I was unsure if this was going to happen. I knew I wanted to know what was said during the appointment between my child and the psychologist, but I didn't realise that the appointment would be about me, that I would be the focus of the appointment. We travelled the corridors of the community centre to a room where the psychologist resided. There was a large desk and chair, and there was also a child's desk and chair. My daughter was directed to the little furniture and was given paper and pencils to draw with, to occupy her.
The psychologist and I sat on chairs face-to-face with each other. I hadn't expected this appointment to be about me. This is was to continue. My expectations and thoughts about this and subsequent visits, very much derived from my prior experience with psychologists, with my only experience being in my work as a teacher. I believed a psychologist treated the patient in isolation. I now understand that Amelia was and is part of a context. This issue was a family issue. It was not Amelia's issue on her own. Amelia and her problem only form part of the context. I wish at that appointment that the psychologist had explained this.
During this appointment I couldn't understand why they were asking about me and the greater context; it frustrated me. I just wanted to say, "Look, there is the child with the problem. Can you not worry about me and just fix the child?" I needed to be told upfront that to address this problem, would involve including the entire family unit. I would have also liked to have been reassured that this was not my fault, that the information would not be shared. Paranoia told me that I might be reported for being a bad parent, and that did happen in other families, to lessen the feeling that I was the only one going through this or we were the only ones going through this.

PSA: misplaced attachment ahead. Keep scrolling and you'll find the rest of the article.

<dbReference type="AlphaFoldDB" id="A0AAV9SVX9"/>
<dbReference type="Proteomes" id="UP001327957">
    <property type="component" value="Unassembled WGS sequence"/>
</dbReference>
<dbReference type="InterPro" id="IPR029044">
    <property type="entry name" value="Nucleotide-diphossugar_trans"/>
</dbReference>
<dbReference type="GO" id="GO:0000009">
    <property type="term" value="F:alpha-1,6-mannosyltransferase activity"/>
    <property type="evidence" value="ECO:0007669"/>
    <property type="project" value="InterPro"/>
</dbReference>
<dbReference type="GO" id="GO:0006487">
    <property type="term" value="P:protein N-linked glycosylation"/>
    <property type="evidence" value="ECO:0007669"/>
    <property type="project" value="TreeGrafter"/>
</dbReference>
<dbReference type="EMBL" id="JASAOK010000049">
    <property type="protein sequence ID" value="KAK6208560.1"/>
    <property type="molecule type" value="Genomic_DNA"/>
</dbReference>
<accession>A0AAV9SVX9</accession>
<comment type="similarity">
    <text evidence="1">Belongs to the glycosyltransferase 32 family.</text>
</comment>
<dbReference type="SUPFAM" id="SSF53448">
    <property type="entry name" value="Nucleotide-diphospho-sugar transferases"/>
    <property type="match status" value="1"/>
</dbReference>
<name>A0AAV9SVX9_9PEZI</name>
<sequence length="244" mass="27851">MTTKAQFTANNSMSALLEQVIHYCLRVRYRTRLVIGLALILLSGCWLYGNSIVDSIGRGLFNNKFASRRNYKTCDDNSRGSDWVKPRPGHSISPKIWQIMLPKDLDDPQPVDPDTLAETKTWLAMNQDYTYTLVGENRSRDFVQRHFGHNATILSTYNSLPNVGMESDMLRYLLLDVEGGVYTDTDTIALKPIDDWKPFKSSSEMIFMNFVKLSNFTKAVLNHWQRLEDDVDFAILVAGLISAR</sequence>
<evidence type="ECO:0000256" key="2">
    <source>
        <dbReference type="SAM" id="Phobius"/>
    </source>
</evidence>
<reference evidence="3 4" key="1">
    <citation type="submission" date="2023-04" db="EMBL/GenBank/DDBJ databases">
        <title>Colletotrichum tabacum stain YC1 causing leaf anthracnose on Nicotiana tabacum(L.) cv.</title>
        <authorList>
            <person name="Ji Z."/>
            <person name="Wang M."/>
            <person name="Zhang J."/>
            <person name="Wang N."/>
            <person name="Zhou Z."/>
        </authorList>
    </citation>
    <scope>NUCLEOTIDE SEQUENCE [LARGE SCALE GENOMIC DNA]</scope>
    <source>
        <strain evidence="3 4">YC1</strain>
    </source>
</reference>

This appointment was to be one of many, as we tried to solve this issue. I then experienced post–natal psychosis after baby number two, and started a journey of my own mental health care. During this time and until now, I asked my mental health carers about my daughter's problem and how I could solve it. I received vague support around this issue. My daughter's issue caused huge angst in our family, and continues to do so, although we now try not to focus on it too much.
After my first mental health episode, I chose not to go back to my regular GP. This was for two reasons. I felt upset that she hadn't made contact with me when I was admitted into the psychiatric unit, and now thinking back, she probably didn't even know about it. I was also hugely embarrassed to face her and tell her where I had been. I had not taken any part of my mask off, the mask that portrayed me as a teacher from middleclass, good family, with this doctor and I knew I would have to start being very honest with her about who I really was if I went back to see her.
I am not sure why, I just couldn't go back and start being honest. Maybe I felt like she would think I was a liar and had lied about who I was and what sort of family I came from. I found myself during one school holidays, when Amelia was about four and Thomas nearing one year old, Amelia had had a wart on her foot and I decided she should see a doctor about this. I rang around trying to find another one; one who didn't know me. I found one not too far from home, and we visited her the next day. This doctor became a huge support in my life. She actually, to me, feels like part of my family, and I don't give people the family title easily, let me tell you.
This GP seemed real to me. She told me she was married and she had two children. She told me some of the difficulties she had faced with her children. She made me feel calm and relaxed. She dealt with my daughter's wart issue, and I decided that she would be the doctor I returned to, to retell my psychosis story. I am still so glad this doctor is our GP. She has been a solid and never ending source of support, comfort and reassurance. Importance of normalising through sharing their own or others' similar experiences, reduces the expert intimation phenomena and feeling alone.